Pros: Beautiful photography, easy to follow directions, a variety of drink recipes
Cons: The book is thin and narrow. You may have difficulty keeping it open while making your drinks.
Reviewed by: Rachel Young
When having a gathering for friends or family I usually put a lot of thought into the menu. The beverages on the other hand can sometimes be an afterthought. Opening a bottle of wine can be easier on the host than "shaking" cocktails. I was, therefore, somewhat skeptical when I received this small book. As we all know looks can be deceiving and this book truly delivered.
Author Kim Haasarud is founder of Liquid Architecture. She has had her cocktail recipes appear in publications from The Wall Street Journal to Cosmopolitan. This is her third book.
This thin, 127 page hardcover book is filled with gorgeous photos of delicious libations. It's obvious a lot of attention was paid to the way this book looks. I don't believe there is one white page, most of the recipes are written on soft pastel pages. The page colors seemed to coordinate with the color of the beverage.
The introduction to the book is fairly short, a mere four pages. Hassarud gives directions on what type of wines to use, ways to "cheat", and how to get the most out of your fruit.
The first 44 recipes are dedicated to sangria. The remaining 57 recipes are divided up into a number of categories: sangaree, punches, cups, and a number of recipes where adding alcohol is optional.
The first two recipes I made were for a baby shower I was invited to. I decided to bring Limoncello Fizzy Sangria and Strawberry Basil Lemonade (sans the citrus vodka). Both of these drinks were very easy to put together. The Sangria I made the night before. Right before serving I filled each glass with ice and topped with sparkling wine, which added a nice celebratory touch. The Sangria was light and refreshing, perfect for a spring evening. Everyone loved the Strawberry Basil Lemonade! The guests were pleasantly surprised by the basil and how well it married with the strawberries.
I made the Sangrita at home one Saturday for brunch. Sangrita is the Mexican version of a Bloody Mary. Often it is made without alcohol, but served with a shot of tequila alongside it. My children and I tried it without the tequila. I thought it was quite good. The citrus, spice, and tomato went really well together. My children were not impressed. My husband on the other hand enjoyed his with a shot of tequila and thought it was excellent.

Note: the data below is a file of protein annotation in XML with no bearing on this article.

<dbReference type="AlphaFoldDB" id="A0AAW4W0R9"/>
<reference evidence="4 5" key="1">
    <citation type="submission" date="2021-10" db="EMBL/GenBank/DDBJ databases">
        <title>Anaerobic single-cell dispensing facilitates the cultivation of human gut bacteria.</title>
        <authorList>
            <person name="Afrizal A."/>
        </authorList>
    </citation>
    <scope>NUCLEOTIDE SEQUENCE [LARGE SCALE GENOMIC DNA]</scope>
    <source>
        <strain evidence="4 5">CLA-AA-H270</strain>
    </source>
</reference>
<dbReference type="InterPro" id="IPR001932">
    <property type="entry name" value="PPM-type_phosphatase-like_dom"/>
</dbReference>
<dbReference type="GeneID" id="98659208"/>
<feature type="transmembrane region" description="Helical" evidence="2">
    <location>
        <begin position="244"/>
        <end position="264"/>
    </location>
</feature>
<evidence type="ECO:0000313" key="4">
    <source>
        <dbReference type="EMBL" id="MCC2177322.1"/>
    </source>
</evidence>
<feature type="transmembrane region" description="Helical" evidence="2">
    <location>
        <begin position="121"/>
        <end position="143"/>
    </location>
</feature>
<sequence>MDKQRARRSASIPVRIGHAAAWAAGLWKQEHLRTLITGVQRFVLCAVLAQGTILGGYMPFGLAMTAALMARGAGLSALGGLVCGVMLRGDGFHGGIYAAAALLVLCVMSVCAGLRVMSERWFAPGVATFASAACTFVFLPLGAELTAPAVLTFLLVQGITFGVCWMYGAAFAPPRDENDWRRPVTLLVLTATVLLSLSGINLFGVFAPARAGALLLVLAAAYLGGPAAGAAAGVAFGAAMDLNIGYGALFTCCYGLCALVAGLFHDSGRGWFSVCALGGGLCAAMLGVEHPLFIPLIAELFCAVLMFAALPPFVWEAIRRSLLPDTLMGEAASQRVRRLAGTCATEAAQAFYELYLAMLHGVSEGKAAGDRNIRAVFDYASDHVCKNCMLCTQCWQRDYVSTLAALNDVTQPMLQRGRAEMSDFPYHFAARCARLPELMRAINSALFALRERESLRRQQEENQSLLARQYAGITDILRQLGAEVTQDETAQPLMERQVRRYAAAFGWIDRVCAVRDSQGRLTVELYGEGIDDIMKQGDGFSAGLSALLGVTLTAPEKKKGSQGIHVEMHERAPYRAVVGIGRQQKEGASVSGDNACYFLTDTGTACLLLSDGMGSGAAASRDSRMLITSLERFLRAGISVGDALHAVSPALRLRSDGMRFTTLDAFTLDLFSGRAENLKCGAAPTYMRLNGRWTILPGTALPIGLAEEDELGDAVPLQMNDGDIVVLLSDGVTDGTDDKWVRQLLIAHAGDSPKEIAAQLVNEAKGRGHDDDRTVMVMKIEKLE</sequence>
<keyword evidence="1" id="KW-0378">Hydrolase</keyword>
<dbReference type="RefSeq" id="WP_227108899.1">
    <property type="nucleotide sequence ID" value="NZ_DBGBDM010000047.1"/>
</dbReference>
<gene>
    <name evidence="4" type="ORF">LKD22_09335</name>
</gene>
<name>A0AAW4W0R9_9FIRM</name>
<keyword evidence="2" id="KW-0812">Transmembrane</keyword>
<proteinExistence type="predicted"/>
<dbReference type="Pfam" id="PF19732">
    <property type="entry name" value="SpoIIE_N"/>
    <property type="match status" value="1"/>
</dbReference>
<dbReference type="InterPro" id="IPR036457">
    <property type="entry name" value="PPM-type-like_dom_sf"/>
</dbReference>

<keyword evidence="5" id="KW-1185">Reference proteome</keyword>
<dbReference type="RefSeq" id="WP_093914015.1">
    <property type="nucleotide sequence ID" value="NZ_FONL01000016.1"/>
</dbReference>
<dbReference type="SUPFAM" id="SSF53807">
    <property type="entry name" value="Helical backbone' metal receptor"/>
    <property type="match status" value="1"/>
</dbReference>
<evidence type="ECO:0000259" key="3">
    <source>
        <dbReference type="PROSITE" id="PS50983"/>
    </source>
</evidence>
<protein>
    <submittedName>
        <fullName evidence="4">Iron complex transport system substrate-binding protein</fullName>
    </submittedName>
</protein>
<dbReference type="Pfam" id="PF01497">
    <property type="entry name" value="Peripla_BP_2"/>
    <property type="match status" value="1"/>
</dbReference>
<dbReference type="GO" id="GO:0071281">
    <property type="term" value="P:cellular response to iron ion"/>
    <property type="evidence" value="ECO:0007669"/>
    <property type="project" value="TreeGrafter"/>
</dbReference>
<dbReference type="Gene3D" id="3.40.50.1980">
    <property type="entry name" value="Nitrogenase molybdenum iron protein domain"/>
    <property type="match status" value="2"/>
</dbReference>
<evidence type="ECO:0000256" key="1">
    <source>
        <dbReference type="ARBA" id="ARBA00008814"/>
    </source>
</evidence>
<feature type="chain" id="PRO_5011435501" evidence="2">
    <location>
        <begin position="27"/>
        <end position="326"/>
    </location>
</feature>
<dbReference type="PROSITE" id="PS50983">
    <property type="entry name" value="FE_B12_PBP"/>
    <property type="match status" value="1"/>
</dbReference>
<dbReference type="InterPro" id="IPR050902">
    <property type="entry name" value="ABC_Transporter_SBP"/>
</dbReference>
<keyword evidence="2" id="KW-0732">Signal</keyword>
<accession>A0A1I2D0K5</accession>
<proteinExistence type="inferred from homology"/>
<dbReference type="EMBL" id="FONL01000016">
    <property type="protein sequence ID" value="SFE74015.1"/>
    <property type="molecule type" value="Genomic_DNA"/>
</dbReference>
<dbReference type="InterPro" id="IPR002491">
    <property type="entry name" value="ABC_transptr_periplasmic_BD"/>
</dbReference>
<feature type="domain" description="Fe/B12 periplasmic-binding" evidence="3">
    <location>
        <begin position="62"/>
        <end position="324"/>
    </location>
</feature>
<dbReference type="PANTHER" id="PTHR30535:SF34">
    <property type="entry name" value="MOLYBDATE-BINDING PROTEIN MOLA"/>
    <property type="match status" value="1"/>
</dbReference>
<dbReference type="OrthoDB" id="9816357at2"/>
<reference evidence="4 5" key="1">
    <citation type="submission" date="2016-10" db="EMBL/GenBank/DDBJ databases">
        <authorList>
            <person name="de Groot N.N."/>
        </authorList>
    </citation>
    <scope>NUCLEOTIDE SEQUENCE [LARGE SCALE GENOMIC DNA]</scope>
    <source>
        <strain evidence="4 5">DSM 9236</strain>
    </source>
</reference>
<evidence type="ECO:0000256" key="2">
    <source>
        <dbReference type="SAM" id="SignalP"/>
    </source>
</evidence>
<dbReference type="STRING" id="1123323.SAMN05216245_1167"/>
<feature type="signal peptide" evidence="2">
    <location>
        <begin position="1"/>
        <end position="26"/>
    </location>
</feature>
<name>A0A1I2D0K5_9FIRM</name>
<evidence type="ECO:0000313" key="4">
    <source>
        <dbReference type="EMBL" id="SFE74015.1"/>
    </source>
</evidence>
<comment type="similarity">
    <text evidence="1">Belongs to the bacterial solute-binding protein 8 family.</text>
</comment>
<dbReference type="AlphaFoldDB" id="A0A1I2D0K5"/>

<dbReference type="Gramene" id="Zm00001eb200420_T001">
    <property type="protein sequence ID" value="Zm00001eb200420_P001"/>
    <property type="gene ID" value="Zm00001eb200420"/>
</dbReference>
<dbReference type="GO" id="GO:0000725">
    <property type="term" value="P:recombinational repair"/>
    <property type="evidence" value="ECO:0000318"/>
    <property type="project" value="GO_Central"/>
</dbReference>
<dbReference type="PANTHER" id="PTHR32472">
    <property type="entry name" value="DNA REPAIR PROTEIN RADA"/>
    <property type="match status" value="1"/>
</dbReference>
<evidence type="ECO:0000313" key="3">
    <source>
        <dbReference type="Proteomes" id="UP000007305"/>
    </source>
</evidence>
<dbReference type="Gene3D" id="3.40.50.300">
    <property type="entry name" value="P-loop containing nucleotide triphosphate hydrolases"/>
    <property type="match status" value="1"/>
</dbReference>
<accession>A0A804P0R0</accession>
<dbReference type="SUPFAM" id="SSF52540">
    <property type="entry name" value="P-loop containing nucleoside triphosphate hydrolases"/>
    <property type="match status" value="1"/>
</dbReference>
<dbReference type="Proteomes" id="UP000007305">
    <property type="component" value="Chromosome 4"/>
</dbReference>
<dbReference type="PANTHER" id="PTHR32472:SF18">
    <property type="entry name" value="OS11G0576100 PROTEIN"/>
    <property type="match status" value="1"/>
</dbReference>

The last recipe would meet some pretty tough critics, my children. My parents are from India, and at most of the gatherings at their home my Mother will make chai after the meal. If she did not there would be protests. This recipe again was very simple to put together and took very little effort. Although not as good as "Amachi's" the children did say it was quite good.
Hassarud states in the introduction that "her aim is to give you a few communal drink ideas to get your creativity flowing and your guests geared up in happy anticipation." She certainly does so! I will most certainly be referring to this book over and over again. I would highly recommend it those that enjoy serving their guests something a little different. This book is also wonderful for those who do not consume alcohol. There are a number of recipes that give you the option of not using liquor.
Recipe: Limoncello Fizzy Sangria
1 bottle dry white wine
2 cups lemonade
½ cup limoncello liqueur
2 lemons, cut into wheels
2 oranges cut, into wheels
1 bottle semisweet sparkling wine (e.g. , Ballatore Gran Spumante)
20 mint springs, for garnish
Lemon twists (or peels), for garnish
Combine the wine, lemonade, limoncello, lemons and oranges in a large ceramic or glass container and stir well. Cover and refrigerate for at least 4 hours (best if overnight). Serve over ice; fill glasses halfway with the sangria mixture, then top with the Spumante. Garnish with a mint sprig and a lemon twist.